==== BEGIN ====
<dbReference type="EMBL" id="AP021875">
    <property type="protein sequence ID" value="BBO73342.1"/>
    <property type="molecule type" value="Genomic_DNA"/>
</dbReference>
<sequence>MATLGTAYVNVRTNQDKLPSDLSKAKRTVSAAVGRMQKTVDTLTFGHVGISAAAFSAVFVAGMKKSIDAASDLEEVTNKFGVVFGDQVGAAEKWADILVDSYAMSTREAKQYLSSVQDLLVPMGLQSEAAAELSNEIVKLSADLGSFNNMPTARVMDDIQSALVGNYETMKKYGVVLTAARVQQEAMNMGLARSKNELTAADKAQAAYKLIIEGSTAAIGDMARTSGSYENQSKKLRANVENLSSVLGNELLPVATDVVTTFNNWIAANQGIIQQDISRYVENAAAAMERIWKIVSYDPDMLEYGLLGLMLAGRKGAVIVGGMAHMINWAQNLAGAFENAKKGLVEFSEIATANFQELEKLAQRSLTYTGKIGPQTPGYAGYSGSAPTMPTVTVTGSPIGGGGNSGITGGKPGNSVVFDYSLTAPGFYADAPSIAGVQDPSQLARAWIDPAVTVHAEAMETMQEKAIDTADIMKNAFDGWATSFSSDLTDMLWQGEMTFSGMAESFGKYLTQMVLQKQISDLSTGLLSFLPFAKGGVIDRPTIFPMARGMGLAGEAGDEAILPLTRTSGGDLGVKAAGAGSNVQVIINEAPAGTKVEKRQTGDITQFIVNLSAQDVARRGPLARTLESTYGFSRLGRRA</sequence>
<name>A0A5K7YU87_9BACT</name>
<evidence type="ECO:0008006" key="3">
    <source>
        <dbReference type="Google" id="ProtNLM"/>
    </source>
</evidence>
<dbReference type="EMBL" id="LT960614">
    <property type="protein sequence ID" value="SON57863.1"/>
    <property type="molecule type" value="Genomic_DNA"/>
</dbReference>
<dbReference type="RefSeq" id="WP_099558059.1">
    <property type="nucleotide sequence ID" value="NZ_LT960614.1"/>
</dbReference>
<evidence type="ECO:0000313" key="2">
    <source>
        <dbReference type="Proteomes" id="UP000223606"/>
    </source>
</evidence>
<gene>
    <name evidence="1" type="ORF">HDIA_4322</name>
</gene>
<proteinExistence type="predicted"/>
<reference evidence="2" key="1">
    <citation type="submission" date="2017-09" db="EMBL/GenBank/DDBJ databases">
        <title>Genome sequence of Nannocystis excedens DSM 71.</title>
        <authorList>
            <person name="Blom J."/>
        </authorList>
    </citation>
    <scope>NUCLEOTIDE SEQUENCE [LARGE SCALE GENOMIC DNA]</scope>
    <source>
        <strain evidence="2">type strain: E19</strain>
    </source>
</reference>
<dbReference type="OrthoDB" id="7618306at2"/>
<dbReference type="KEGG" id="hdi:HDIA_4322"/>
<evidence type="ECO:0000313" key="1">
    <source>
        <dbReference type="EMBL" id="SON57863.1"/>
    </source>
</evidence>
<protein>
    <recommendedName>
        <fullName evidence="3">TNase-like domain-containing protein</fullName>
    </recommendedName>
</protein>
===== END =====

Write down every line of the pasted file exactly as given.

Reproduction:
<dbReference type="EMBL" id="AP021875">
    <property type="protein sequence ID" value="BBO73342.1"/>
    <property type="molecule type" value="Genomic_DNA"/>
</dbReference>
<sequence>MATLGTAYVNVRTNQDKLPSDLSKAKRTVSAAVGRMQKTVDTLTFGHVGISAAAFSAVFVAGMKKSIDAASDLEEVTNKFGVVFGDQVGAAEKWADILVDSYAMSTREAKQYLSSVQDLLVPMGLQSEAAAELSNEIVKLSADLGSFNNMPTARVMDDIQSALVGNYETMKKYGVVLTAARVQQEAMNMGLARSKNELTAADKAQAAYKLIIEGSTAAIGDMARTSGSYENQSKKLRANVENLSSVLGNELLPVATDVVTTFNNWIAANQGIIQQDISRYVENAAAAMERIWKIVSYDPDMLEYGLLGLMLAGRKGAVIVGGMAHMINWAQNLAGAFENAKKGLVEFSEIATANFQELEKLAQRSLTYTGKIGPQTPGYAGYSGSAPTMPTVTVTGSPIGGGGNSGITGGKPGNSVVFDYSLTAPGFYADAPSIAGVQDPSQLARAWIDPAVTVHAEAMETMQEKAIDTADIMKNAFDGWATSFSSDLTDMLWQGEMTFSGMAESFGKYLTQMVLQKQISDLSTGLLSFLPFAKGGVIDRPTIFPMARGMGLAGEAGDEAILPLTRTSGGDLGVKAAGAGSNVQVIINEAPAGTKVEKRQTGDITQFIVNLSAQDVARRGPLARTLESTYGFSRLGRRA</sequence>
<name>A0A5K7YU87_9BACT</name>
<evidence type="ECO:0008006" key="3">
    <source>
        <dbReference type="Google" id="ProtNLM"/>
    </source>
</evidence>
<dbReference type="EMBL" id="LT960614">
    <property type="protein sequence ID" value="SON57863.1"/>
    <property type="molecule type" value="Genomic_DNA"/>
</dbReference>
<dbReference type="RefSeq" id="WP_099558059.1">
    <property type="nucleotide sequence ID" value="NZ_LT960614.1"/>
</dbReference>
<evidence type="ECO:0000313" key="2">
    <source>
        <dbReference type="Proteomes" id="UP000223606"/>
    </source>
</evidence>
<gene>
    <name evidence="1" type="ORF">HDIA_4322</name>
</gene>
<proteinExistence type="predicted"/>
<reference evidence="2" key="1">
    <citation type="submission" date="2017-09" db="EMBL/GenBank/DDBJ databases">
        <title>Genome sequence of Nannocystis excedens DSM 71.</title>
        <authorList>
            <person name="Blom J."/>
        </authorList>
    </citation>
    <scope>NUCLEOTIDE SEQUENCE [LARGE SCALE GENOMIC DNA]</scope>
    <source>
        <strain evidence="2">type strain: E19</strain>
    </source>
</reference>
<dbReference type="OrthoDB" id="7618306at2"/>
<dbReference type="KEGG" id="hdi:HDIA_4322"/>
<evidence type="ECO:0000313" key="1">
    <source>
        <dbReference type="EMBL" id="SON57863.1"/>
    </source>
</evidence>
<protein>
    <recommendedName>
        <fullName evidence="3">TNase-like domain-containing protein</fullName>
    </recommendedName>
</protein>